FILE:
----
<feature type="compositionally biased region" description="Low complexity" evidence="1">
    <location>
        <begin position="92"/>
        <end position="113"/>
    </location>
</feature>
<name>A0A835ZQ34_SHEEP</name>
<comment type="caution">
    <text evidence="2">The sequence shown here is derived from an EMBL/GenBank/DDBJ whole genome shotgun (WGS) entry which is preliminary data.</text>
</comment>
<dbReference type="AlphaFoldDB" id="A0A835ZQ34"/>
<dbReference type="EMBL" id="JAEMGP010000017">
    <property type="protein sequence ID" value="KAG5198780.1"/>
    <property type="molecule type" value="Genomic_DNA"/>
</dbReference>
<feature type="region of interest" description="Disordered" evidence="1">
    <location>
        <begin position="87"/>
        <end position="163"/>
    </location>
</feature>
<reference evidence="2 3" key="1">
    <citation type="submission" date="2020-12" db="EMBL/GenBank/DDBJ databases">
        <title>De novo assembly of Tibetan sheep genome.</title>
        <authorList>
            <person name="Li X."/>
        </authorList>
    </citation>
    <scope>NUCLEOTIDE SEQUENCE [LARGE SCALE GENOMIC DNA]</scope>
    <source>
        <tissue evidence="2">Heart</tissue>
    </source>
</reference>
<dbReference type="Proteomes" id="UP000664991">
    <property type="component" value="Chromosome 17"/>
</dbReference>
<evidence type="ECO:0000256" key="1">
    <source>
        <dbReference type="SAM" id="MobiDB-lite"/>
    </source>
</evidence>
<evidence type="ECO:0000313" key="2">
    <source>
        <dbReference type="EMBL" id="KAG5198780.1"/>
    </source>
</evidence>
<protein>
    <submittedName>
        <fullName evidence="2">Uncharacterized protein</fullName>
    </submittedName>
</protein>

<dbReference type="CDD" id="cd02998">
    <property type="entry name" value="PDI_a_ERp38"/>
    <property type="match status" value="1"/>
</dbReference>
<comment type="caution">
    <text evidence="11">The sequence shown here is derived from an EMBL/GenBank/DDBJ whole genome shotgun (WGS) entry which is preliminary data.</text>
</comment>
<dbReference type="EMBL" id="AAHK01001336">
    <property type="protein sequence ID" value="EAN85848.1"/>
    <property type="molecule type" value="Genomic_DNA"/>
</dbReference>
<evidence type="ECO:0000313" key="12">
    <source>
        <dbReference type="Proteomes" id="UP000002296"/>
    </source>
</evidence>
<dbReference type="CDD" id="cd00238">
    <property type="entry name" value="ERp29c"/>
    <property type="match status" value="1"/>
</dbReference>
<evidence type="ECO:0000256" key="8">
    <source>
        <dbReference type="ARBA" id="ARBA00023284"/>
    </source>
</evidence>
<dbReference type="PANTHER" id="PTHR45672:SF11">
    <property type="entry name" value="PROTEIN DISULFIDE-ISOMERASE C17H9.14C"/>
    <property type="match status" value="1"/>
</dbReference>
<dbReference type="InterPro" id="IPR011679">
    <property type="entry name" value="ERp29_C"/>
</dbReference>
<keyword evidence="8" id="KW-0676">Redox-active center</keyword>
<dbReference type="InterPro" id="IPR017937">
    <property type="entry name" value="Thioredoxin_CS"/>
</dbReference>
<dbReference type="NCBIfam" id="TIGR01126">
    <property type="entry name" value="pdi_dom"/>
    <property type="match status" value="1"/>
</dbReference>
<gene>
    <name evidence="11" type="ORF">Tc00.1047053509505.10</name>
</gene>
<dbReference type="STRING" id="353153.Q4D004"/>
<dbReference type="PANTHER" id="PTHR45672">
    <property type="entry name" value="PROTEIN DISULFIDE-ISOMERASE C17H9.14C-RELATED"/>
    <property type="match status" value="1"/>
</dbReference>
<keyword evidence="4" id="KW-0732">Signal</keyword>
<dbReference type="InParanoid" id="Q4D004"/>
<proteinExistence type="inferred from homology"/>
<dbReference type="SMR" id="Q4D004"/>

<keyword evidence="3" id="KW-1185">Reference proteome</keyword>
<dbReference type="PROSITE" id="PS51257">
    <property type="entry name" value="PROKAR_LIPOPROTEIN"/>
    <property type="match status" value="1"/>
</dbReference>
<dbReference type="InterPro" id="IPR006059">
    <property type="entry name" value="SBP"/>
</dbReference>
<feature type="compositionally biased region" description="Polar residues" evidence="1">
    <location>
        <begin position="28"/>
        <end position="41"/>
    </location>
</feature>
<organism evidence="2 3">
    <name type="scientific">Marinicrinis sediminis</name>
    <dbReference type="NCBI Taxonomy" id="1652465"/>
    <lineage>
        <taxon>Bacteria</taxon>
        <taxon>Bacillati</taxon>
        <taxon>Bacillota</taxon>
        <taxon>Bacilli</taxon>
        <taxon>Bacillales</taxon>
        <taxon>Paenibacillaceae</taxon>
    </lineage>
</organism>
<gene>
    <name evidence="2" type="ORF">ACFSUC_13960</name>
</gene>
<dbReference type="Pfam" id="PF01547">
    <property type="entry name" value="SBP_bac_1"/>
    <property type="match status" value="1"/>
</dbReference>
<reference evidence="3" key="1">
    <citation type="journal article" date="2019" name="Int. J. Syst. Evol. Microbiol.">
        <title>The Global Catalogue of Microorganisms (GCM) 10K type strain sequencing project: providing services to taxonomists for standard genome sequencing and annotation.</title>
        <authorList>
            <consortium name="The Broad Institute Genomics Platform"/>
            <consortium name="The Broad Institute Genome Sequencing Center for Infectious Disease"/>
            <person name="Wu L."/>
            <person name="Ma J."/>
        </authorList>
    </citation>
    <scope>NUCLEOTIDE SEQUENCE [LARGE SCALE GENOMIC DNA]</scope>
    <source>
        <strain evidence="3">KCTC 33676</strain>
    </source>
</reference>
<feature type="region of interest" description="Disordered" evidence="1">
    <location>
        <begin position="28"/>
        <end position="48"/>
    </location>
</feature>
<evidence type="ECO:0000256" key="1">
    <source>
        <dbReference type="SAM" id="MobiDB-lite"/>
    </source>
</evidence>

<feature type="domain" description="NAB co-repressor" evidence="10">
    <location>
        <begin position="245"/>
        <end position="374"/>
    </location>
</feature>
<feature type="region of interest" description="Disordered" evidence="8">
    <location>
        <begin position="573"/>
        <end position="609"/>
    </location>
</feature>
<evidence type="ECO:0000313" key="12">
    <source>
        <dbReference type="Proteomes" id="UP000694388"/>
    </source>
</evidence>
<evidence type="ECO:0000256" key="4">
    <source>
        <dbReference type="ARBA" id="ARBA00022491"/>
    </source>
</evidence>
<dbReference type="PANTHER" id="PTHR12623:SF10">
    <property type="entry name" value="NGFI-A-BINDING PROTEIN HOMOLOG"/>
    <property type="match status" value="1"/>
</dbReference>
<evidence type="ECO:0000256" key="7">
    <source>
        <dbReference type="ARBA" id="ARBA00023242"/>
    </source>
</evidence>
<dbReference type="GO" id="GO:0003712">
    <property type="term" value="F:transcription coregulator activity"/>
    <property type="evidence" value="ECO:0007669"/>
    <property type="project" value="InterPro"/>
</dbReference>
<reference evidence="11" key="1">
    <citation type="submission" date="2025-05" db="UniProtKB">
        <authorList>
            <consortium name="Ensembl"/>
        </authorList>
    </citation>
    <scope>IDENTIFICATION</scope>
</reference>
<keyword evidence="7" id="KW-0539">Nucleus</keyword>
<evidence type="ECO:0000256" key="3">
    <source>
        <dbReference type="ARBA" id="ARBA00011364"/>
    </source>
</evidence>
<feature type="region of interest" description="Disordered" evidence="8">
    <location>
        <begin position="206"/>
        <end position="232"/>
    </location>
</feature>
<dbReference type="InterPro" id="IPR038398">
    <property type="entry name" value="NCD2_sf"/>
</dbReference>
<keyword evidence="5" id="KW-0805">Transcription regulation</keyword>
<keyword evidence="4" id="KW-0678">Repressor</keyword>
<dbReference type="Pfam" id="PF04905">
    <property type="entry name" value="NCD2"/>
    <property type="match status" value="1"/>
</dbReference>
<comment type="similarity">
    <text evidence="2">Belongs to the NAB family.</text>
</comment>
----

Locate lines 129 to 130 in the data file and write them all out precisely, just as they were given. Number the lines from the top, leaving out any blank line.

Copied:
</organism>
<gene>